“Farmers, just like everybody else, are frustrated by watching markets disappear, watching the economy spiral,” Veronica Nigh, an economist at the American Farm Bureau Federation, said. “They’re aware USDA doesn’t have enough money at their discretion to make them whole.”
The same thing happened during Trump’s trade war bailouts, which have since been subject to bipartisan criticism for benefitting foreign companies and were investigated by the U.S. Government Accountability Office. In a separate review, USDA’s inspector general found the program used a “reasonable methodology” that “was applied consistently across commodities.”
Still, most of the program’s funds found their way to the largest and most profitable farms, the Environmental Working Group found. Researchers have also calculated that corn and soybean producers disproportionately benefited in 2018, and that cotton and sorghum producers got payments that were substantially higher than the trade war’s actual price damage in 2019. And while payment rate formulas were public, an NBC News Investigation found that there was no ‘specific’ or ‘exact’ formula in determining which crops were deemed eligible for direct payments — why cranberries got subsidies, and wild blueberries did not, for example.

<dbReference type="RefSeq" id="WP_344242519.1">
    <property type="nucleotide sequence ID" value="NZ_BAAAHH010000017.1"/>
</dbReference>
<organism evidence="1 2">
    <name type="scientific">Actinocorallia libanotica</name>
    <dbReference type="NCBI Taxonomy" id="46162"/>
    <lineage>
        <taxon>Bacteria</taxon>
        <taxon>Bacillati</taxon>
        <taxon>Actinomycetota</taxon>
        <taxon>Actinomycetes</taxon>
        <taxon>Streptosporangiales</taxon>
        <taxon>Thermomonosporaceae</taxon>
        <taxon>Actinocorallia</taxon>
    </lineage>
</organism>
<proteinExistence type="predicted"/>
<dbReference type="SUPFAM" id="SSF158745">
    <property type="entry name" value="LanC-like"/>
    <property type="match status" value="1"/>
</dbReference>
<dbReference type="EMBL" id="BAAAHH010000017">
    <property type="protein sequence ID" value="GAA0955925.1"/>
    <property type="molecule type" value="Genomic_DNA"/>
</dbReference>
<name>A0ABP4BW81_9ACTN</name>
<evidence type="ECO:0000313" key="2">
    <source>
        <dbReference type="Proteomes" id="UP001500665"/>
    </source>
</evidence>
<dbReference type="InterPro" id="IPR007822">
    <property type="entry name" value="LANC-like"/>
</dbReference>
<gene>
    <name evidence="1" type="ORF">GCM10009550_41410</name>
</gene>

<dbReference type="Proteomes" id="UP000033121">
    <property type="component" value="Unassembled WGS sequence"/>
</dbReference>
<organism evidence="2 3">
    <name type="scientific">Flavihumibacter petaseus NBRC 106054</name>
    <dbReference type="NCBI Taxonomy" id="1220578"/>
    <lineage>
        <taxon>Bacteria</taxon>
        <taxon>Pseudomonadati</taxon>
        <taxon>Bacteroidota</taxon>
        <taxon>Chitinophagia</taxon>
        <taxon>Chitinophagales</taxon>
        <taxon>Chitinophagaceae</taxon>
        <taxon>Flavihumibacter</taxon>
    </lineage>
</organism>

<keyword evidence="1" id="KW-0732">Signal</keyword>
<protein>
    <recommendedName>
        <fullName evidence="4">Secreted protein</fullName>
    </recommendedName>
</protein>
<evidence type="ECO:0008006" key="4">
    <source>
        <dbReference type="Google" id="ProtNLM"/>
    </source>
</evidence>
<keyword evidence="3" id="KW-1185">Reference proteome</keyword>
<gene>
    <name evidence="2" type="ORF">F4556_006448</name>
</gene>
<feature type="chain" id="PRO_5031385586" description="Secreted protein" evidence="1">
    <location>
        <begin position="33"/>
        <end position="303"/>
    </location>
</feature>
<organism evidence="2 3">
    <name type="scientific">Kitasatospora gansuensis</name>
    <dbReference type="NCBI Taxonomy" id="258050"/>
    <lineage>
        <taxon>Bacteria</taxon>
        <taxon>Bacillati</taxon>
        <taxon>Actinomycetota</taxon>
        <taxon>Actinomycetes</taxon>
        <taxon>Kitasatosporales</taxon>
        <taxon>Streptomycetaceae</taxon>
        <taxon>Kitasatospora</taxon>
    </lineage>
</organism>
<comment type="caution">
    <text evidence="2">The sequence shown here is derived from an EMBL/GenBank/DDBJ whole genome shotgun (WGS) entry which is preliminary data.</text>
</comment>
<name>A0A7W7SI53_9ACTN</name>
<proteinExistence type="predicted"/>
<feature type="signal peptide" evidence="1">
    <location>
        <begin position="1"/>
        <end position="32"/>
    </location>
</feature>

“One would think we could learn something from the trade war programs,” said Joseph Janzen, an agricultural economist at Kansas State University who conducted research on the 2019 bailout. “It was not necessarily equitable across commodities and regions. If we make policy using the same process, it seems likely that there will be issues of equity again.”
In a statement to NBC News, USDA said it has been transparent about how it formulated payment rates for the trade war bailout, noting it used a methodology often employed in World Trade Organization arbitrations.
“The fact of the matter is that USDA has provided necessary funding to help farmers who have been impacted by unjustified retaliatory tariffs,” a USDA spokesperson said in a statement. “While criticism is easy to come up with, we welcome constructive feedback from any member of Congress with recommendations as to how the program could be better administered.”
The coronavirus package may be even more logistically daunting than its trade war predecessors, experts say...
more, including links